Ciudad Juárez sits just across the Rio Grande from El Paso at the western tip of Texas. Every day, thousands of people pass between these twin cities, which form the second-most-populated urban area straddling the U.S.-Mexico border. Juárez is a city known for its pivotal role in the Mexican Revolution, its manufacturing industry and as a place that draws people from all over the country.
But on the U.S. side of the border, Juárez might be most-known for its reputation as one of the most violent cities in the world. In the mid-1990s, international media began to fixate on hundreds of gruesome killings of women: mostly young women of modest means. News stories reported on bodies found en masse in the Chihuahuan desert, at times describing evidence of trauma and torture in lurid and objectifying detail.
No one knows exactly how many women have been killed or kidnapped in Juárez, but gender-based killings continue. In 2019, the Mexican government registered 1,006 victims of gender-based homicide across the country, with 31 of those in Chihuahua state, where Juárez is located. That is a 137% increase over five years, according to Mexico's attorney general. Those numbers account only for the women who were found. Many more crimes go undiscovered, unsolved and unpunished, enough that homicide on the basis of gender has generated its own official classification in Mexico and in much of Latin America: femicide.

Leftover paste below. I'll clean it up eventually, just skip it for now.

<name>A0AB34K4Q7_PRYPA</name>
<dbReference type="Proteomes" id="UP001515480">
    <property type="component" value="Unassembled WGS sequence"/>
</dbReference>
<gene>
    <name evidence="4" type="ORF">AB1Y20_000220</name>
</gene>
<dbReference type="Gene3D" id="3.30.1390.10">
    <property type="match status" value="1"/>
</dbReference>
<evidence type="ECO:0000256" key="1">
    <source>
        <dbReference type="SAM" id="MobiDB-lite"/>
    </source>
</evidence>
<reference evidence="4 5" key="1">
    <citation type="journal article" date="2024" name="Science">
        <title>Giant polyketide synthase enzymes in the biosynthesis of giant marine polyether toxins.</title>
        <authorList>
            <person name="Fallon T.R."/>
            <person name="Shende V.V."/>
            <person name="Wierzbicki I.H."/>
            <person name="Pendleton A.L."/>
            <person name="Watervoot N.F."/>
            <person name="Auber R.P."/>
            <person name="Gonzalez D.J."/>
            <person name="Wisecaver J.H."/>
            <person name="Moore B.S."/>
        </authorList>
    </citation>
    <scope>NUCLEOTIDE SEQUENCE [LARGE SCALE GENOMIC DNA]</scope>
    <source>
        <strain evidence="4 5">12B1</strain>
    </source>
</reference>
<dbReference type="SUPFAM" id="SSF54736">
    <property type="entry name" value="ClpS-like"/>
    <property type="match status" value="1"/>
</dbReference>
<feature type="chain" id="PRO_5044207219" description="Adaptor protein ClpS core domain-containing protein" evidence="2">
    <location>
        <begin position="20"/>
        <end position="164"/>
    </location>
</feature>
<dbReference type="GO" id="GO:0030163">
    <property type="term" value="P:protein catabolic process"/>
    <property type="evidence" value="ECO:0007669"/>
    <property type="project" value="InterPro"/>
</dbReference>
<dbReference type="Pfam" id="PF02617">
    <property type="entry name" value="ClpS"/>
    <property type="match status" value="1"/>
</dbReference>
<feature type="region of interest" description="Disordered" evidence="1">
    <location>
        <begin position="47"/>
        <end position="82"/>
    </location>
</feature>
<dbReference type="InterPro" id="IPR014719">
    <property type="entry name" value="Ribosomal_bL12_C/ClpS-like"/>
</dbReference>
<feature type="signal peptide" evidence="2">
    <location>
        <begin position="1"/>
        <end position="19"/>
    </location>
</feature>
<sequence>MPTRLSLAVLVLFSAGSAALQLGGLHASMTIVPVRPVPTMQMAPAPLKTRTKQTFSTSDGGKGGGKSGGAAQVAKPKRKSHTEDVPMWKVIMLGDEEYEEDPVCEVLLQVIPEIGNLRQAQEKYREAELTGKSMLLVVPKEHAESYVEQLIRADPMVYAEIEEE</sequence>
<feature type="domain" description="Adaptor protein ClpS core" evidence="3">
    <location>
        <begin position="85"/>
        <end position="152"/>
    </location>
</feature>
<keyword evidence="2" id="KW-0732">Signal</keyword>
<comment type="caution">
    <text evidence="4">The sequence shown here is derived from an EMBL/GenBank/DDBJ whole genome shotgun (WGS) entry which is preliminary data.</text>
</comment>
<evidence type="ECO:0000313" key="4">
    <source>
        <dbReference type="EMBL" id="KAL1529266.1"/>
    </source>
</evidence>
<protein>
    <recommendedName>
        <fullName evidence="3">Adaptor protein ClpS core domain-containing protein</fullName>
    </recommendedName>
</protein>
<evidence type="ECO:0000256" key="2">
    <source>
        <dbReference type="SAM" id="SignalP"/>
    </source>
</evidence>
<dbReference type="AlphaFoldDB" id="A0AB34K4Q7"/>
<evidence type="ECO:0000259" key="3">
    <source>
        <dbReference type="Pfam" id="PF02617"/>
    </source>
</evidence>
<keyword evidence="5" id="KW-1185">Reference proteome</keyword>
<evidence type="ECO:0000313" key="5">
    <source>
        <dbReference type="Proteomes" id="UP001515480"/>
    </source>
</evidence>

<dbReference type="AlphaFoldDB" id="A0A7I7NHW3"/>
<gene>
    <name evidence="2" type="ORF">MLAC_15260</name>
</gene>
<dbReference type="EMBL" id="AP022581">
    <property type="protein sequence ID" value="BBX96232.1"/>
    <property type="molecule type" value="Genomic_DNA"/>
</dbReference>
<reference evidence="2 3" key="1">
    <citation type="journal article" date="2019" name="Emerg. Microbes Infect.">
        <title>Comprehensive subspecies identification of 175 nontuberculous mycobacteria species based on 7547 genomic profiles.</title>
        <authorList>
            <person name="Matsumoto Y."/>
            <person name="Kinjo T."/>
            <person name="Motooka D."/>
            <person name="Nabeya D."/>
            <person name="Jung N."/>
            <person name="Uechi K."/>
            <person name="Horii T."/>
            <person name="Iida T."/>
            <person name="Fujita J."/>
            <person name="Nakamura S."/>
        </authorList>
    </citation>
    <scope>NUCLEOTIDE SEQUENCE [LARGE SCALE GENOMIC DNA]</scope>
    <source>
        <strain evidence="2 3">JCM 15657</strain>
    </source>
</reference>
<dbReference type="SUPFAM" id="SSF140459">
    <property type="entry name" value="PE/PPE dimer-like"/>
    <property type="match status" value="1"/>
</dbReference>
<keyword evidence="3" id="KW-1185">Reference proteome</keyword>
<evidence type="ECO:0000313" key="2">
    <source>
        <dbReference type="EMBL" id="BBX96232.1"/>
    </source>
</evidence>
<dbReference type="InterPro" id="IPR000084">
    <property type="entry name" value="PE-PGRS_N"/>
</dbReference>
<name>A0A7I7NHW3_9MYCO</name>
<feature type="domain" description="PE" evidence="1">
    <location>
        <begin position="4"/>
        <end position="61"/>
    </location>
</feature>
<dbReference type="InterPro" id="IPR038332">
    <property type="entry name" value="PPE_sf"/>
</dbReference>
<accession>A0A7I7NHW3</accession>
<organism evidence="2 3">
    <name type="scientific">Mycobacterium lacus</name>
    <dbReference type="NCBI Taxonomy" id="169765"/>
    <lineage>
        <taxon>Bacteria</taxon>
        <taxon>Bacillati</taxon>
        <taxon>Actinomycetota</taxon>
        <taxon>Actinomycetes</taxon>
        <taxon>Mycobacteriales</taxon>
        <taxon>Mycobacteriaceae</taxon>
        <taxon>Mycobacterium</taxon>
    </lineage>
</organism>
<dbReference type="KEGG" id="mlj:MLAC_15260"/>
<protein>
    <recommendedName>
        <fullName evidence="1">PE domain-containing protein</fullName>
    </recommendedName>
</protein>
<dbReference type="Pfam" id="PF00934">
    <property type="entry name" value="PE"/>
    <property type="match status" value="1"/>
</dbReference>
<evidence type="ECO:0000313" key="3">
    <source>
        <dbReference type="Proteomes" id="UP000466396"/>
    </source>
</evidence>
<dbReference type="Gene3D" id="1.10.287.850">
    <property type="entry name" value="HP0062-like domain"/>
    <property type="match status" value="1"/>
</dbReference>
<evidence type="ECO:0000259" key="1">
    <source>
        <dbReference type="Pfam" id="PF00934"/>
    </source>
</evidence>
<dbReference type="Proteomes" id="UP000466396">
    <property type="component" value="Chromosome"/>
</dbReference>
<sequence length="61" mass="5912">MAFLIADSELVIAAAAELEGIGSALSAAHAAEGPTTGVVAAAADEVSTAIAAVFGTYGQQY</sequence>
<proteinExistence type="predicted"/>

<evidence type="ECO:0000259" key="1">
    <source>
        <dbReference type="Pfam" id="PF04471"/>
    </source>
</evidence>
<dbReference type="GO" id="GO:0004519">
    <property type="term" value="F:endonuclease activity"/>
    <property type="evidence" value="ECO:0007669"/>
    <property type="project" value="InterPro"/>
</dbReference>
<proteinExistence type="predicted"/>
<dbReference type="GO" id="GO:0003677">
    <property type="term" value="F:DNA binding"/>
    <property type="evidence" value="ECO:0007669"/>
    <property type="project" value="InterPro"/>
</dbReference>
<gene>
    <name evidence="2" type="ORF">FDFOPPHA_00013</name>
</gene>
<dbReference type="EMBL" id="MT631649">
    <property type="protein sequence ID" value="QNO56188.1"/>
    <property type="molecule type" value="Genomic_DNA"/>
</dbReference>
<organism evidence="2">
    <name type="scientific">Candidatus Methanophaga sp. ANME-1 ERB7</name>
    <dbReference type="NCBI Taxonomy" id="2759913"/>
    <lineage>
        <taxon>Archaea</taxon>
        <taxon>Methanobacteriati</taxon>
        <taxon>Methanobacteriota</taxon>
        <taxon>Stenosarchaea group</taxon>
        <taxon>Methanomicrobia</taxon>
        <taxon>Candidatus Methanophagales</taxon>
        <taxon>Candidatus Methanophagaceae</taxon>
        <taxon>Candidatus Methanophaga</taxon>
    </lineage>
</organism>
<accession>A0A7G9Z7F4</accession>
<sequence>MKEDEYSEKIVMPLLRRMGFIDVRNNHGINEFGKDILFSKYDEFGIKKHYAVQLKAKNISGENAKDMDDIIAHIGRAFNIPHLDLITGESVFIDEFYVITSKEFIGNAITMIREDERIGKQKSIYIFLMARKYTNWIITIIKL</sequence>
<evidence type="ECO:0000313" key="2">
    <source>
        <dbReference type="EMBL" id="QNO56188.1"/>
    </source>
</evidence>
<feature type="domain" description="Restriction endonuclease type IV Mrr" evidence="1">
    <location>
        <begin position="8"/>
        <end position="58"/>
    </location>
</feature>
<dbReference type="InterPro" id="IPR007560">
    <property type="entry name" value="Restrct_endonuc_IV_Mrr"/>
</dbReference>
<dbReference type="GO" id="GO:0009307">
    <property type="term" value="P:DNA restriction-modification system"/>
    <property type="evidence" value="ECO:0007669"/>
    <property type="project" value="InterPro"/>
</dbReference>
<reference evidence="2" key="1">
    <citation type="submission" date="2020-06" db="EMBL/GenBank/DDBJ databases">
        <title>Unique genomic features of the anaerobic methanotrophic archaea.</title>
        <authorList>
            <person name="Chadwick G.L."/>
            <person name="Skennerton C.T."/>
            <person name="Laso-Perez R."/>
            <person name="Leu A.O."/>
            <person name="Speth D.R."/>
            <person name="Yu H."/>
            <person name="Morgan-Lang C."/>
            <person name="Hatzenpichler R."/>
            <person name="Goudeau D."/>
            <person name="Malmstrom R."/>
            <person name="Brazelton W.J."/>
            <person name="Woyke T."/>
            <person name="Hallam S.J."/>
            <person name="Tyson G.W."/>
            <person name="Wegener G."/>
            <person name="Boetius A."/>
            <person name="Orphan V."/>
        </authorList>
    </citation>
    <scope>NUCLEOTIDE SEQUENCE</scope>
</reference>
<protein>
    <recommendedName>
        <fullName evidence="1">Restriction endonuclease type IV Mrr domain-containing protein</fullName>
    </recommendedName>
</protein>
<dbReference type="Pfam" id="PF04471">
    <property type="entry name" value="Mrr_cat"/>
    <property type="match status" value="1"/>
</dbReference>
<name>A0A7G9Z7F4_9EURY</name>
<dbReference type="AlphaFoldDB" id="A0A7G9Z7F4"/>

Femicide is not just the killing of victims who happen to be female. It’s a systematic violation of human rights. Whether through domestic violence or sexual assault, the victims of femicide are women who were killed because they are women.
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